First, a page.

VIPs: UCLA Master Graduate Candidates, Identifying Policies to Address Public Finance Issues at Local Level in Ukraine

VIPs Luis Bourgeois, Justin Ho, Hitomi Murakami, Sara Wu: Identifying Policies to Address Public Finance Issues at Local Level in Ukraine

November 2016-April 2017

ucla ukraineWhat are the challenges and opportunities for improving governance at the local level in Ukraine? Starting in 2014, the Ukrainian government enacted a series of reforms to begin the process of creating new self-governing entities called consolidated communities, which were granted the ability to establish taxes and set their own budgets. The national government has also targeted how public funds should be spent by instituting a mandatory electronic procurement system called ProZorro to promote fair competition and transparency in the procurement process. A series of reforms was also passed to address endemic corruption at the national level.

Global Communities is currently implementing a five-year DOBRE (Decentralization Offering Better Results and Efficiency) project to support Ukrainian decentralization reforms while working with over 50 municipalities located in the central and western parts of the country. Given the broad range of relevant issues, Global Communities was interested in partnering with UCLA’s Luskin School of Public Affairs to get a deeper understanding of policies that may be helpful at the local level. UCLA’s team of four Master Graduate candidates declared themselves up to this challenge.

The UCLA team identified public finance-related issues as the most significant governance issue at the local level in Ukraine. Examples of inefficient procurement, embezzlement, or non-compliance with national laws were studied in order to learn from them and, in particular, from the ways local communities may have responded to these trials. Gathered examples served as the background against which the team considered policies that might prove useful in addressing public finance issues at two specific locations in Ukraine—Husiatyn and Zavodska—where Global Communities works with local authorities and community representatives to support decentralization. Four policy options were identified:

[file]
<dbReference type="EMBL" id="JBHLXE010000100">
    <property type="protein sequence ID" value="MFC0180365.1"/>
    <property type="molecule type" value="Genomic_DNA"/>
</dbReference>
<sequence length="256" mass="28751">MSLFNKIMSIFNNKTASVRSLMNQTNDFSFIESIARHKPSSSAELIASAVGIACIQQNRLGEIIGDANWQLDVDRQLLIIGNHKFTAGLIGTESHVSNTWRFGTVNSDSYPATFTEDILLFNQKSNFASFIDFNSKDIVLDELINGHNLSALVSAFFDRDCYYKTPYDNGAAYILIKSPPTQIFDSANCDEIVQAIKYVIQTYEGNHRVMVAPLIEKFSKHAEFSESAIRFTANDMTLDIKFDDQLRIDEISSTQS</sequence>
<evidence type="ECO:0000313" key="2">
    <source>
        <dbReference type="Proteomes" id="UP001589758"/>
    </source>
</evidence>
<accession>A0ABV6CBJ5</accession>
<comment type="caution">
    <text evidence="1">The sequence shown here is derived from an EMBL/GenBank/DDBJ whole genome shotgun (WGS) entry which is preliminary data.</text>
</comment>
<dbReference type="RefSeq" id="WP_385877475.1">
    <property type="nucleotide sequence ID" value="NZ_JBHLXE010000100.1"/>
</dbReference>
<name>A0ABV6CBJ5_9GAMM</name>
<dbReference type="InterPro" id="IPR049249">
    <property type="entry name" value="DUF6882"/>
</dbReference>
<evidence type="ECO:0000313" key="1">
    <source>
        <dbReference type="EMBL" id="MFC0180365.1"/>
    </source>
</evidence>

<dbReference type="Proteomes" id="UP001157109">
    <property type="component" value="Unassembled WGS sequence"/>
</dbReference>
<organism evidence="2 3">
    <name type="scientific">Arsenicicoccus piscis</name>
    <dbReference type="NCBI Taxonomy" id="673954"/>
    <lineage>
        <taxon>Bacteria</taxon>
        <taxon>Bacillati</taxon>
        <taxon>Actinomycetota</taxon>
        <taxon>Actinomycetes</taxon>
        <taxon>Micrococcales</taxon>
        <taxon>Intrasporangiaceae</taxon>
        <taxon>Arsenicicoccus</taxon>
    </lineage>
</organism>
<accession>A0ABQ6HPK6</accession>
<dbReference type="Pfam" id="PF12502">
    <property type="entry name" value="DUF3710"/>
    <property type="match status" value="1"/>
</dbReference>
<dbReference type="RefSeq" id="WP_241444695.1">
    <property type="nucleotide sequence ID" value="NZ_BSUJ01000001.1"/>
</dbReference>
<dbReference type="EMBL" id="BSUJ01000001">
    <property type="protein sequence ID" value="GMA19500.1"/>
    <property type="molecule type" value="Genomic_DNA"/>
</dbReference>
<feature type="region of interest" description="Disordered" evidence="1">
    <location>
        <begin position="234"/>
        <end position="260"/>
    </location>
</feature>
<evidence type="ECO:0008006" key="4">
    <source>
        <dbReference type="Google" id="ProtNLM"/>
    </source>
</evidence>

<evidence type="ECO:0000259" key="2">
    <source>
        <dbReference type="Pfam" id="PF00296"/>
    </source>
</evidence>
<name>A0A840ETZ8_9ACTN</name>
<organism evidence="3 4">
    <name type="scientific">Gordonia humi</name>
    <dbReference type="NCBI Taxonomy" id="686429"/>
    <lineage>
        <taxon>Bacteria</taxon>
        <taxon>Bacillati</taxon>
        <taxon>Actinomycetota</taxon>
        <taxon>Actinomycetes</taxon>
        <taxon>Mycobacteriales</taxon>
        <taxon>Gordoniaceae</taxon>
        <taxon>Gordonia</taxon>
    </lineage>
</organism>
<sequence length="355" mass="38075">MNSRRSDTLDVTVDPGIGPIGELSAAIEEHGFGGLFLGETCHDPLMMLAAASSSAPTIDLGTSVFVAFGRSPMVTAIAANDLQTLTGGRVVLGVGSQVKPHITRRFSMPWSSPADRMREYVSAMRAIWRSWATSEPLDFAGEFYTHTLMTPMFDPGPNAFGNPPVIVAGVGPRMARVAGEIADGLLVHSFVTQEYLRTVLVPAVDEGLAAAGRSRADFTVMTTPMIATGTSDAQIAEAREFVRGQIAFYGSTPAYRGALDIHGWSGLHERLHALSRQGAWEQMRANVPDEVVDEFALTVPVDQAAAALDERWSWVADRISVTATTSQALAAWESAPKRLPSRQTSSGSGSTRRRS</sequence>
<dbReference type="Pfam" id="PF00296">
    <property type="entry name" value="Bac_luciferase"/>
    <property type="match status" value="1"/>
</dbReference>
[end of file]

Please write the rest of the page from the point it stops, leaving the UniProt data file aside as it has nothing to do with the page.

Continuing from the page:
• Policy Option 1: Training Government Officials and Businesses on ethics, law, and technical skills
  • Policy Option 2: Training Citizens and Journalists on ethics, law, and technical skills
  • Policy Option 3: Forming an Oversight Group to investigate, review and report on issues
  • Policy Option 4: Creating Tools and Resources to support selected policy options

Within each option, the UCLA team identified specific activities and evaluated their potential effectiveness given available information about the two partner communities. The team used the following criteria to determine which of the suggested policies to follow: (1) alignment with DOBRE goals; (2) administrative feasibility; (3) political feasibility; and (4) potential effectiveness. The study was accompanied by a literature review and case studies supporting suggested policy selection.

Read more about Building Institutions-Building Trust. Three Important Lessons On Fighting Corruption Through Decentralization in Ukraine on the Global Communities website.